Types of dance

Historical English Country Dances

English Country Dances are often danced in long sets of couples all the way down a hall, or maybe as squares, large circles, or short sets of three or four couples. Some dances date back to the 1600s and look similar to the dances shown in films of the Jane Austin era, but of course when we dance them these days, we wear normal everyday clothes. In the long sets, two couples dance together for once through the dance and then they progress down the set dancing with each couple in turn as the music is repeated. The moves include ‘hands four to the left or right’ (circles), ‘hands across’ (right and left hand stars) and ‘back to back’ (do-si-do), ‘setting’, ‘turn single’ etc, etc. These moves are all taught by the caller, as he or she walks you through the moves, and then when the music starts, keeps calling to remind everyone of the moves as they dance.

Traditional English Dances

Traditional Dances collected together in books called ‘Community Dance Manuals’ by the English Folk Dance and Song Society are similar to Ceilidh dances but explore more moves and steps. As English Country Dances above they too can be danced in many different shapes of sets and in different tempos of music for example Jigs, Reels, Waltzes, Polkas, Hornpipes, and Three-time. They are great fun to dance. In the last twenty to thirty years more and more callers are writing new dances to add to the collection.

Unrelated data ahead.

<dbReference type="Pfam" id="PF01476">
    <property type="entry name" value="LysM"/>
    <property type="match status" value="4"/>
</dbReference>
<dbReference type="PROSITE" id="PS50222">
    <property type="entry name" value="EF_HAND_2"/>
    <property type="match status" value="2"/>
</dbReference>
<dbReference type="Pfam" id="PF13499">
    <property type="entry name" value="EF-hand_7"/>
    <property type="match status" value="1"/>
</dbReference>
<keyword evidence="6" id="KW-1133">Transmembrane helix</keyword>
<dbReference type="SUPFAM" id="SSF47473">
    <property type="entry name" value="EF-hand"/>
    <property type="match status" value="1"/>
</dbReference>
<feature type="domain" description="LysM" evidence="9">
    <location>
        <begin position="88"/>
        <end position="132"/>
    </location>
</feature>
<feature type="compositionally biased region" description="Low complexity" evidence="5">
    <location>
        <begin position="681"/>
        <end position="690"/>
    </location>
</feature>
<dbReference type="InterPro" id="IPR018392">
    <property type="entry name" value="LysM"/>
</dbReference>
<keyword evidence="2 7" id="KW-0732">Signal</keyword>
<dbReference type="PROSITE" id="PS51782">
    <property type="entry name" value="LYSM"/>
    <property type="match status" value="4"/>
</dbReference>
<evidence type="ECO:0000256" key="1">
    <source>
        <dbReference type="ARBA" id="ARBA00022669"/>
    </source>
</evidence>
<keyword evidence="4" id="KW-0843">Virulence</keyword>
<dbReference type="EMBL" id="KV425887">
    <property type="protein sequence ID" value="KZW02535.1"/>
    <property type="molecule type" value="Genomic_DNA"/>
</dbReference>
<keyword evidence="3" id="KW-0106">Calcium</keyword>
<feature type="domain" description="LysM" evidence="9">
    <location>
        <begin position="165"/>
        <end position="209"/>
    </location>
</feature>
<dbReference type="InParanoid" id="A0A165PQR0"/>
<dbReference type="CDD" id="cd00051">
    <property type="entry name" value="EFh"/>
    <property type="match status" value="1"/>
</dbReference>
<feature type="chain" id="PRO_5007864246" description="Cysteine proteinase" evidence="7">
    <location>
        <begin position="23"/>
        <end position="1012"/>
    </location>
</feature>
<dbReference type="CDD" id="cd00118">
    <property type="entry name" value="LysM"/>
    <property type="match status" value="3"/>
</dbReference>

Contra Dances

Contra Dances are high energy, very sociable dances developed in the USA from British roots and have a lot of pivot swings and spins in them. The dances can go on for a long time if you are at a large contra gathering or in the US, often dancing through each turn of the dance about fifteen times, twice the length of a normal traditional dance, but at club level we tend to do them about seven, or so, times through.
The form of the dance is usually a longways sets, in groups of two couples.

Ceilidh Dances

Ceilidhs are a very sociable gathering of people who have a good time whilst they dance to the music of a band of musicians. There is a caller who walks you through the dances first and then keeps calling whilst you dance, to remind you of the moves. Typically, you would find these gatherings at weddings, anniversaries, fund raisers or birthday parties.
The dances can be in many different forms but more usually in big circles, or short sets of three to five couples.